National gun control groups and progressives offered praise on Monday for Sen. Cory Booker's proposal "to end the gun violence epidemic," with some advocates calling the plan the most ambitious of any gun control action plan offered by the 2020 Democratic presidential candidates.
The New Jersey Democrat detailed his plan in a Medium post, saying that meaningful gun control reform is a matter of making justice "a reality for all."
"My plan to address gun violence is simple — we will make it harder for people who should not have a gun to get one," Booker said in a statement. "I am sick and tired of hearing 'thoughts and prayers' for the communities that have been shattered by gun violence."
Booker's plan includes a ban on military-style semi-automatic firearms like the AR-15 — which have been used in a number of recent mass shootings — and high-capacity magazines, both of which have been called for by progressives who want sweeping reforms to dramatically curb what they view as a public health crisis, rather than incremental measures.
The proposal also includes a national gun licensing program, under which all gun purchasers would be required to undergo a federal background check and fingerprinting, an interview and a gun safety course.
"If you need a license to drive a car, you should need a license to own a gun," Booker said Monday.
A 2013 survey showed that more than 77 percent of Americans support a gun licensing program, while the Center for Gun Policy and Research at Johns Hopkins University in 2014 found that gun licensing requirements have been more effective at the state level in reducing gun deaths than background checks and bans on certain weapons.
Several gun control groups noted that Booker's sweeping plan is the latest sign that the country and the Democratic Party are quickly moving to the left on gun violence issues, in the years following several high-profile mass shootings which killed dozens of Americans.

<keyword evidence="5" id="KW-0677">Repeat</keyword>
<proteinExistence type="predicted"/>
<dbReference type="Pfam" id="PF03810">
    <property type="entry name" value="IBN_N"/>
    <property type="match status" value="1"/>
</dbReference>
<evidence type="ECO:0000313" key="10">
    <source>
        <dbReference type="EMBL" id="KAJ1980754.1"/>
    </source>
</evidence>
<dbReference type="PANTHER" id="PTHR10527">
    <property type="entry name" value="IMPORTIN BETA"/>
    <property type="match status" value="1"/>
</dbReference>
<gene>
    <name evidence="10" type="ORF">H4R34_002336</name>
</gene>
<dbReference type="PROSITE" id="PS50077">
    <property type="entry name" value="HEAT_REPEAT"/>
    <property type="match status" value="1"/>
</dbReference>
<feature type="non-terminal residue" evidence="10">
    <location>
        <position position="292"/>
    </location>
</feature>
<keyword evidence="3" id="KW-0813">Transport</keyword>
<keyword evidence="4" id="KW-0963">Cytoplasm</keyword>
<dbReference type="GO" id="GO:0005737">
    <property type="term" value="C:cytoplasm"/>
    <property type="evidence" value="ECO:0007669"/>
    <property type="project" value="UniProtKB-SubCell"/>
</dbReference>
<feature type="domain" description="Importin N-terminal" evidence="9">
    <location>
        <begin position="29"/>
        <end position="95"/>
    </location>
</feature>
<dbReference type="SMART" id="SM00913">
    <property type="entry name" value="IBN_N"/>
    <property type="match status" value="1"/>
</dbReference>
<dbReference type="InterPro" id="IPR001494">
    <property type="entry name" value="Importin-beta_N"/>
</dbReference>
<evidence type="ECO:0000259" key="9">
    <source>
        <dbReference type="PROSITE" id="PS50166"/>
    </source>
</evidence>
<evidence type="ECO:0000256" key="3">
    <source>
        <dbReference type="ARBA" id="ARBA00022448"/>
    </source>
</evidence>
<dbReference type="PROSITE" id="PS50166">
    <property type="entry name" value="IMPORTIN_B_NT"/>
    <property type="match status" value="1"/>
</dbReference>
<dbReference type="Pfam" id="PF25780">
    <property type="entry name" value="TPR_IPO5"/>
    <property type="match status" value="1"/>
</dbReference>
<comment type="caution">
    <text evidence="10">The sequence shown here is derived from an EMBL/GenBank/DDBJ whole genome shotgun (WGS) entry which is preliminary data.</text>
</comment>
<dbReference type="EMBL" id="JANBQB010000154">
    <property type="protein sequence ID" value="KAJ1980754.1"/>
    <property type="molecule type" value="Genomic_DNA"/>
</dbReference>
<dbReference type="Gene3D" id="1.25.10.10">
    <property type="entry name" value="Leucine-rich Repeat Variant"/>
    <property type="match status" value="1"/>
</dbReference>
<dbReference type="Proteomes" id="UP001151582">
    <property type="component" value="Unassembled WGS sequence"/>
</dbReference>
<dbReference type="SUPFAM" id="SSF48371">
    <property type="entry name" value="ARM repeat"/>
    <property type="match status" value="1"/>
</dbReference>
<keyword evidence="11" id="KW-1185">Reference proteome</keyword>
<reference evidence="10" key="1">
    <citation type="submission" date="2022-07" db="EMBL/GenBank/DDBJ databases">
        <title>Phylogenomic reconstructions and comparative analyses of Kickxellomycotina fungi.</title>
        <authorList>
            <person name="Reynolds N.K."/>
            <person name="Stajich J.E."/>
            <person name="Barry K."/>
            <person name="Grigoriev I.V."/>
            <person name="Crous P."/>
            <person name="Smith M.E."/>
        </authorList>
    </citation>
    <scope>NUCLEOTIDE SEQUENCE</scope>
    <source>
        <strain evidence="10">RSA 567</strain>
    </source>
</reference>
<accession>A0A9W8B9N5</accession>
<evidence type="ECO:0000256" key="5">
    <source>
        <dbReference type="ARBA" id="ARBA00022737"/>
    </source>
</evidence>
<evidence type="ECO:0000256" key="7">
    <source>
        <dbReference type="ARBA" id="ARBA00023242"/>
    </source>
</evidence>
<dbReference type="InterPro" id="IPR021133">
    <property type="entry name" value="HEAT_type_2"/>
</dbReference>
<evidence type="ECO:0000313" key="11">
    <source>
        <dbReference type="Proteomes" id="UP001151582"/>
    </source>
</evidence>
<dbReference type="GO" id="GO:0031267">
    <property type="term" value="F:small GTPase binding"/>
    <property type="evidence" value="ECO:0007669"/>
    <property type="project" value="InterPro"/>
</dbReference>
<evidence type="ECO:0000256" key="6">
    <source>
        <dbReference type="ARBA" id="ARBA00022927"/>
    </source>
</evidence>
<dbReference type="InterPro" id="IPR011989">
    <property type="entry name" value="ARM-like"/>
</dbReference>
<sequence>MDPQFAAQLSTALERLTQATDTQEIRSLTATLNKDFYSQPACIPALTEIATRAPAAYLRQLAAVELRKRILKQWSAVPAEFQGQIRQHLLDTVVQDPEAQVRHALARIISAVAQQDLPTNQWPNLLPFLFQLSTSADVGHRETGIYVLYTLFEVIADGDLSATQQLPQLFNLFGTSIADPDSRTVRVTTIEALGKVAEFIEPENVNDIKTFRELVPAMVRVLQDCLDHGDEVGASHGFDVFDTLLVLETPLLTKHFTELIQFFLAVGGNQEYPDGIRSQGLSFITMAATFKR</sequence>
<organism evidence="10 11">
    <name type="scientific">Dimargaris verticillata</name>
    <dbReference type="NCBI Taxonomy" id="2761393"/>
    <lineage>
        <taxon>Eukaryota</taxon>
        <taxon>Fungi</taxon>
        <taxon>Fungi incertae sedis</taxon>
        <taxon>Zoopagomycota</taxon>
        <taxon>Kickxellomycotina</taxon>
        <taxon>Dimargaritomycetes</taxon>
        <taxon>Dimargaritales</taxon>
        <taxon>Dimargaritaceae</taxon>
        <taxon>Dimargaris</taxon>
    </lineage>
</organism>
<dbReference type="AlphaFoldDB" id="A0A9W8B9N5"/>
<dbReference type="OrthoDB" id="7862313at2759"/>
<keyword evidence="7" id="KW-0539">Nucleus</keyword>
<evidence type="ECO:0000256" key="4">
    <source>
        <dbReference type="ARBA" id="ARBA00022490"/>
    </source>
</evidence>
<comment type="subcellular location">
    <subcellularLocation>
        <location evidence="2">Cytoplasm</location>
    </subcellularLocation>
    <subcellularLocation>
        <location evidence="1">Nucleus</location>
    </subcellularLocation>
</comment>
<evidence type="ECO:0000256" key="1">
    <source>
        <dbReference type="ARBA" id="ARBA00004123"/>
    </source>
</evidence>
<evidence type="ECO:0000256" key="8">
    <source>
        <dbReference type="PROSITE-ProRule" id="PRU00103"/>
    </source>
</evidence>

"Talking about gun laws was once a political third rail," said Peter Ambler, executive director of Giffords Law Center. "Heading into 2020, it's a political must."
The nonprofit organization Brady — formerly known as the Brady Center to Prevent Gun Violence — suggested that Booker's plan signifies a response to increased energy among gun control advocates including the survivors of last year's shooting in Parkland, Florida, who led other young people to hold school walkouts and organized the nationwide March for Our Lives weeks after the attack.
"America is ready to treat gun violence as the epidemic that it is," tweeted the organization.
Fred Guttenberg, whose daughter was shot and killed at Parkland, called the plan "impressive and aggressive."
"Thank you, [Sen. Booker], for helping to raise the issue of gun violence in this presidential campaign and for these steps to end the gun violence epidemic and to lower the gun violence death rate in America," Guttenberg wrote.
Booker's 14-point plan also calls for federal funding to support local evidence-based programs aimed at preventing violence in marginalized communities.
As Giffords Law Center reported last month, Oakland, California, cut its gun homicide rate in half since 2012 through a multi-pronged strategy aimed at researching gun violence in the city; engaging with those found to be at risk for perpetrating violence; and reforming police-community relations.
The plan also includes a provision for closing the so-called "boyfriend loophole," which has kept gun control laws from applying to domestic abusers who are not married to their victims.
"While current law forbids an abusive spouse or ex-spouse convicted of abuse or under a restraining order from purchasing a firearm, the same commonsense rule does not extend to non-felony abuse at the hands of dating partners or former dating partners," Booker's campaign wrote at Medium.
"The risk of homicide in a domestic violence incident increases by 500 percent with the presence of a gun," the campaign added. "Cory will make closing the 'Boyfriend Loophole' a top priority."
Progressive blogger Melissa McEwan praised the senator for prioritizing the end of the loophole, which she called "a crucial public safety issue for women."